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Reduce Your Debt and Feel The Freedom

September 4, 2013

FreedomI have never really been comfortable with debt.

When we paid off our mortgage several years ago, I remember feeling like a huge weight had been lifted off my shoulders. Now, all our money really was our own rather than the bank’s! Like a salary increase or small lottery win.  No longer having debt made me feel happier and more in control of my life. Things that we had put on the back burner became possible once again.  Like more travel, additional retirement/education savings,  even a new, less demanding career.  For me,  just dreaming about these possibilities was as much fun as actually experiencing them.

Canadians on average owe $161 for every $100 they earn- the highest level of debt in many years.  Few people escape debt at some point(s) in their life;  student loans, mortgages, car loans, lines of credit or credit card debt.  The secret to managing debt is to think critically about it BEFORE you take it on.  Go in with your eyes wide open. Understand the sacrifices you will need to make in other areas of your life.  Figure out how much is manageable and don’t get in over your head.  Evaluate your current/future earnings power against the amount of debt you are considering.  If you need it, get professional advice or a second opinion before taking on too much debt.

One of the best (and simplest) ways to improve your financial situation is to diligently and regularly pay down your debt.  Prepare a plan and know when you expect to have it paid off.  If you put your plan on “automatic pilot” i.e. regular, automatic payments, you can rest easy and know that it will happen with little effort.  Always easier said than done but its a great goal to shoot for!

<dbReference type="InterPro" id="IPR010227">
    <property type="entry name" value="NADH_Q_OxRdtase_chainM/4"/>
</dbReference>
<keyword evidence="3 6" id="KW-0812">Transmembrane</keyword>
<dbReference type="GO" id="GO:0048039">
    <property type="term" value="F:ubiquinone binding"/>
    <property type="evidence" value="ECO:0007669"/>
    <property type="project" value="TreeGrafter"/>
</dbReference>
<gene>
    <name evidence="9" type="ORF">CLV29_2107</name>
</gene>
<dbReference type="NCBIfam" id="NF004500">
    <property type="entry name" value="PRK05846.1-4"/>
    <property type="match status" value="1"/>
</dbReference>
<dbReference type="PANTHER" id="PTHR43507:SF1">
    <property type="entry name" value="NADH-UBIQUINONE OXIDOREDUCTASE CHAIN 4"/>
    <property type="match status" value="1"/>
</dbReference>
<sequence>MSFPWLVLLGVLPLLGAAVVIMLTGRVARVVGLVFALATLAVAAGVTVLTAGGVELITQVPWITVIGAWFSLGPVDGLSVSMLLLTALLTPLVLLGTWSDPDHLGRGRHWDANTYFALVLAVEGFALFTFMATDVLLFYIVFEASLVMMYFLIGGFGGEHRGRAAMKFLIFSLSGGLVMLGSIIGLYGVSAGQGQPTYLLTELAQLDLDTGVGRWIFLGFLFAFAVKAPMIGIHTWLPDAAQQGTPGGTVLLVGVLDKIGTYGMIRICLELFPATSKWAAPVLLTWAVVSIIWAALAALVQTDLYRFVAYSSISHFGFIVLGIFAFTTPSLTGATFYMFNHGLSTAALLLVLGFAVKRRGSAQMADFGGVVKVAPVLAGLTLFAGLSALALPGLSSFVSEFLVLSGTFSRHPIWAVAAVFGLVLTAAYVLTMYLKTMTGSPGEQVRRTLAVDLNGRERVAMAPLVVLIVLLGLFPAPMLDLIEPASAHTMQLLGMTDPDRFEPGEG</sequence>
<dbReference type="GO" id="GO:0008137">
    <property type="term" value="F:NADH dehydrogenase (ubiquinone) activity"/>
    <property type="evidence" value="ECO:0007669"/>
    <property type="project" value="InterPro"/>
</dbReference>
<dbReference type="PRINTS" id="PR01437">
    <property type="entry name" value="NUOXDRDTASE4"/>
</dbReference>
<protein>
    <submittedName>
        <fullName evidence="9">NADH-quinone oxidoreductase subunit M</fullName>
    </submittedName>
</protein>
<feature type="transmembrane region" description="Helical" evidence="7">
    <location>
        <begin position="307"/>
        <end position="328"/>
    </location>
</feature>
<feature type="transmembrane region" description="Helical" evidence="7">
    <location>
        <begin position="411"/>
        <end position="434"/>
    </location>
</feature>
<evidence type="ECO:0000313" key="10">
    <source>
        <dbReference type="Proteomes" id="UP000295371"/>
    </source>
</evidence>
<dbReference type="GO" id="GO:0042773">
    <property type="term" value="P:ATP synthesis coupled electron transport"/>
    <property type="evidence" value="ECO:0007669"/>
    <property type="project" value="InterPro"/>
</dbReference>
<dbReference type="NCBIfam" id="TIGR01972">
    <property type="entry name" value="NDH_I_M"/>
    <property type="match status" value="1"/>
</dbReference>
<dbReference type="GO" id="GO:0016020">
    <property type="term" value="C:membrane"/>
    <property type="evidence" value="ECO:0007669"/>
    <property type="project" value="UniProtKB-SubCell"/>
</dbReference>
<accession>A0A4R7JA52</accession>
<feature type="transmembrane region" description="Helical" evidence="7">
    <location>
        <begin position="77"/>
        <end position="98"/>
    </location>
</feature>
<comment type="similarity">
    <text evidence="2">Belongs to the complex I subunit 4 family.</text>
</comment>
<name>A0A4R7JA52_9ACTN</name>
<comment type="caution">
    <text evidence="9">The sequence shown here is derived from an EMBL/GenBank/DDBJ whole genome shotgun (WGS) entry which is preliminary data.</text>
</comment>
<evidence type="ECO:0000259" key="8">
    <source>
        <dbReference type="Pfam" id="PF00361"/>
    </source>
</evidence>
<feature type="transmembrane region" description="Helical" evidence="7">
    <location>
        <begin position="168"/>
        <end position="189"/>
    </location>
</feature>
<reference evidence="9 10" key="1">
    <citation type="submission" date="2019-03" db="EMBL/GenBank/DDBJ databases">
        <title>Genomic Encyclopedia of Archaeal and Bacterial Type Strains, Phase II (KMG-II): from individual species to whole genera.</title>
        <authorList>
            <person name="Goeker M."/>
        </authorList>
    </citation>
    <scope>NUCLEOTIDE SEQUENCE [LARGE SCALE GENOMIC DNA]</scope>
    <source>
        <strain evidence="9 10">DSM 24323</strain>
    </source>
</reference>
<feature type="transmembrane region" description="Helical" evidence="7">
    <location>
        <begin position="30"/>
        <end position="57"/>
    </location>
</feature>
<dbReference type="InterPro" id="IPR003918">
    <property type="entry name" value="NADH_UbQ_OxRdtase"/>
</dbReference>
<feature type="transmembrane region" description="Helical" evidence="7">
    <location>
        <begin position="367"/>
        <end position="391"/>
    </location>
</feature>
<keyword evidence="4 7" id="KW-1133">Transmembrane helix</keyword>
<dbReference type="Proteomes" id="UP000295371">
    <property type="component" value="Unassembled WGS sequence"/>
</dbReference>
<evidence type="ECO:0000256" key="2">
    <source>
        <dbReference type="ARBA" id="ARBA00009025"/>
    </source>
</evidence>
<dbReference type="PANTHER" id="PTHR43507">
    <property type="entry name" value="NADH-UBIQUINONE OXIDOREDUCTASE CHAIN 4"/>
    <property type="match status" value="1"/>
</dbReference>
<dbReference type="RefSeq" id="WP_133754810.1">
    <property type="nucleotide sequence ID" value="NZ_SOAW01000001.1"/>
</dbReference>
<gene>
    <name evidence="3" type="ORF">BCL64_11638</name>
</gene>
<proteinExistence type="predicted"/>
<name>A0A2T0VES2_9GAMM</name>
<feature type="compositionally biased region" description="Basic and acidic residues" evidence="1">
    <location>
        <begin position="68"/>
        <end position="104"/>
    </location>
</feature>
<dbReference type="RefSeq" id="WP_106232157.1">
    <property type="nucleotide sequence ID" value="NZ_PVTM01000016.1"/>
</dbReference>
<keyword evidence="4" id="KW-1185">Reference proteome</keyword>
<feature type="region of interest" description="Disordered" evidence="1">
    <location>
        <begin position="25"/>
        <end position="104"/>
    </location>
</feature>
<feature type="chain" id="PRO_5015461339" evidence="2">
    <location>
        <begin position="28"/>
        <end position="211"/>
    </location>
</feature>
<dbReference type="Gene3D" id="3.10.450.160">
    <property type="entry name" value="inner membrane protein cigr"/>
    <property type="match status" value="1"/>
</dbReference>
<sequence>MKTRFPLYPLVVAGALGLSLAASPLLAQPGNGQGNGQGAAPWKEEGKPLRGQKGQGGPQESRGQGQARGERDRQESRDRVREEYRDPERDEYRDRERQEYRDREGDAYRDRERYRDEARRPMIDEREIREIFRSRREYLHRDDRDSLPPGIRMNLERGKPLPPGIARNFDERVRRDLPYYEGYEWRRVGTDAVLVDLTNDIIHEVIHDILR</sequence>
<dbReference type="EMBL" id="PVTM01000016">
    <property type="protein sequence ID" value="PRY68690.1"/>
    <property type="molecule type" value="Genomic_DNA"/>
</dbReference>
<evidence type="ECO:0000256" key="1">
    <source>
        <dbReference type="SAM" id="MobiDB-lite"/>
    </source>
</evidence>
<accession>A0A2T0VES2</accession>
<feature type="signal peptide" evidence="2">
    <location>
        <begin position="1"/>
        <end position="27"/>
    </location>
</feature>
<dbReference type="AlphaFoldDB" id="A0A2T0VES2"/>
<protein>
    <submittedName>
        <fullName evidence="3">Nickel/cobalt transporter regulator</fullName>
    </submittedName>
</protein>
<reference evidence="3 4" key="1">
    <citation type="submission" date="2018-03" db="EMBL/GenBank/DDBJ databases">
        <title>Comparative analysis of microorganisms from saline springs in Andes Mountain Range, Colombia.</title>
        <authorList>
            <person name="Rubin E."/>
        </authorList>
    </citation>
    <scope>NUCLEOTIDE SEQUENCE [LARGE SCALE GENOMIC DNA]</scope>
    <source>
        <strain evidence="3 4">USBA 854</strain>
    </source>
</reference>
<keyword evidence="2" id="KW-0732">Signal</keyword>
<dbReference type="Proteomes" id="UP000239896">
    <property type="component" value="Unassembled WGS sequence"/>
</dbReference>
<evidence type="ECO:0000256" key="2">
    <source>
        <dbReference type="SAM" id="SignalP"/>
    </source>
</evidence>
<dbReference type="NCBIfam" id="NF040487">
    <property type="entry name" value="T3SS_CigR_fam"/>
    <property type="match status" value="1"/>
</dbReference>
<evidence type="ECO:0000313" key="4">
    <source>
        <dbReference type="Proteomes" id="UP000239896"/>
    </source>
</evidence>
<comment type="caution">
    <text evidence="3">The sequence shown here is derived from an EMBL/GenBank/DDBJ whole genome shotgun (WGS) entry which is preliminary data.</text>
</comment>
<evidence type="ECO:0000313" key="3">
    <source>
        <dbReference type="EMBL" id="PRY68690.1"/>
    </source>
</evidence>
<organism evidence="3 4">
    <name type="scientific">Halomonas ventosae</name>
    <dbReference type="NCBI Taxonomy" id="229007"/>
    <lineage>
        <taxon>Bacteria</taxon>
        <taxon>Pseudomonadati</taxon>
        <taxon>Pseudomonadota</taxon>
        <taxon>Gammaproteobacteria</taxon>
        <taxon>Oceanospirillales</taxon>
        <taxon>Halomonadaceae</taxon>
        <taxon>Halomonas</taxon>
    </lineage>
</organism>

A few more tips:

Know the difference between “good” debt and “bad debt”

Incur debt for things that will increase in value like a home or education to improve your career potential/marketable skills .  Using debt to pay for consumption today will catch up with you tomorrow and make  your future life more difficult.  From my experience, it is much better to be in a position to increase spending over time rather than reduce it!

Work hard to improve your credit score

Pay your bills on time.  Pay off your credit cards in full each month and keep well below your actual credit limit.  Establishing a consistent, strong track record of paying your bills improves your access to the best interest rates possible.  Even a 1% reduction in interest on a loan can make a huge difference in the total cost over time.

Be realistic/know your limits

Does the proposed debt fit with your spending priorities?  Will incurring debt create problems in other areas of your life?  If  having debt will create anxiety or prevent a good night’s sleep, it is a poor choice.

Prepare a plan

Know what your debt will cost you and when you expect to have it paid off.  Think about the impact of rising interest rates.  Realize that if you can accelerate your repayments, you can save substantial dollars.  Remember that having debt will increase your “fixed” expenses and reduce the amount available for discretionary expenses.  Also, don’t forget to consider a contingency plan for the unexpected like a job loss or medical illness.  Having adequate insurance to manage these risks will give you and your family piece of mind.   Debt repayment must be a top priority.

Tools at your fingertips

On-line debt repayment/interest calculators are available on all bank websites.  Spend some time to play with different scenarios to see the impact on your total cost and repayment time.  The results may surprise you and give you the motivation you need to reduce your debt even faster.

There is nothing like the feeling of being debt free.  If you haven’t tried it yet, I would highly recommend it!

(Note:  I help people improve their money skills and personal finances.  Please do not hesitate to contact me if you would like more information)

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